The ProPublica Forensics API allows access to data from Propublica's investigation into the quality of autopsies across America. The API provides "state and county-level data about coroner and medical examiner systems in the United States." The RESTful API is available in JSON, XML and JSON-P formats. An astounding variety of data are available, from the ratio of autopsies to what is expected, to the number of uncertified pathologists working in a state or county system, and on and on.
The ProPublica webpage on this issue points out that the real world is far away from the CSI world we watch on TV,
Death investigations in the U.S. are often carried out in settings that bear little resemblance to the glitzy, high-tech morgues shown on television. When a death occurs under suspicious circumstances, the investigation into its cause is overseen by a coroner, often an elected official with no medical background, or a medical examiner, usually a doctor who specializes in forensic pathology.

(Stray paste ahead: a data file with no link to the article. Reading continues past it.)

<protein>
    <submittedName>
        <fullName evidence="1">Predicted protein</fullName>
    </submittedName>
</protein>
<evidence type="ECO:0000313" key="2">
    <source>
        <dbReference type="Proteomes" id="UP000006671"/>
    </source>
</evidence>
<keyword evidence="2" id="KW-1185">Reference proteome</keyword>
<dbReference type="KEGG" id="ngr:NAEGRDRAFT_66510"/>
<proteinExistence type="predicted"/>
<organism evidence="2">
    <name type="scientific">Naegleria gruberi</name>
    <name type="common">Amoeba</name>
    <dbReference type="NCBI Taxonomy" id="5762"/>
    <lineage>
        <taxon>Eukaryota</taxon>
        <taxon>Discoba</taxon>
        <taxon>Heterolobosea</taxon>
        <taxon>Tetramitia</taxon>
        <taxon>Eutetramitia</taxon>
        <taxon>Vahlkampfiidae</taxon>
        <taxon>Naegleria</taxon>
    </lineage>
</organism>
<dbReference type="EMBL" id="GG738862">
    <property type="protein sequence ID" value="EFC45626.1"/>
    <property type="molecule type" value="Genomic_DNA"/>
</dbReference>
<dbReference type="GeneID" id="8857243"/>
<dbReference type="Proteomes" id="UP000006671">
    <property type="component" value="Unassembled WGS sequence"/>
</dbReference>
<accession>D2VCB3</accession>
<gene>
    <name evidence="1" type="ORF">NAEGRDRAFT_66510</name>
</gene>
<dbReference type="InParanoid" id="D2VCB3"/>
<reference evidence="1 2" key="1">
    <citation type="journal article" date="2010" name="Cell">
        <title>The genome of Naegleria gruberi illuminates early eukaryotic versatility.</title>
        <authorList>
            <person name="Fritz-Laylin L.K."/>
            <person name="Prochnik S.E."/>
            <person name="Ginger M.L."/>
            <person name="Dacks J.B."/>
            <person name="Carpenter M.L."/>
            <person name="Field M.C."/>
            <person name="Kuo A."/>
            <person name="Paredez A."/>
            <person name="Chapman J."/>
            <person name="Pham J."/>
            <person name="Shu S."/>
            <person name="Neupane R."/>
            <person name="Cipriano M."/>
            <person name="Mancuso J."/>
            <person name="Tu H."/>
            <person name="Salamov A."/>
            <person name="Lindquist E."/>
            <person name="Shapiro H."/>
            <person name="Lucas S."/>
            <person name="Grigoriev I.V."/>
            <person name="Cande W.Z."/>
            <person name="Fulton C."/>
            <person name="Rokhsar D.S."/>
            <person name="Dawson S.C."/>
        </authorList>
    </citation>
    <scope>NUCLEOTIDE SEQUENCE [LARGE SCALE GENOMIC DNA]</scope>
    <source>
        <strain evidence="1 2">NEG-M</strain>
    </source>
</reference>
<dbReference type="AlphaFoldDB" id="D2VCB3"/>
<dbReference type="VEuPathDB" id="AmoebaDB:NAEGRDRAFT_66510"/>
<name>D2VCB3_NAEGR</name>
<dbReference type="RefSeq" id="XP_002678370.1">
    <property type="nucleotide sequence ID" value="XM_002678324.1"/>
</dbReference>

From Maine to Arkansas, from Oregon to Bergen County (NJ), Propublica uncovered areas that are 40% to 60% lower than what would be expected.
But why is this important? No one has been brought back to life by an autopsy; what's the fuss? As Propublica in association with NPR and Frontline discovered in their investigation, flawed autopsies have sent innocent men to jail, allowed the guilty to go free, and bungled crime investigations through mishaps such as allowing remains to be cremated before police could determine if a murder had occurred. A full 20% of physicians working in the nation's largest morgues have not been board certified in forensic pathology.
In light of these disasters--of which only a fraction appear here and many more are discussed in the ProPublica article and the Frontline documentary,using the API to provide users the ability to analyze their data could help upgrade our justice system.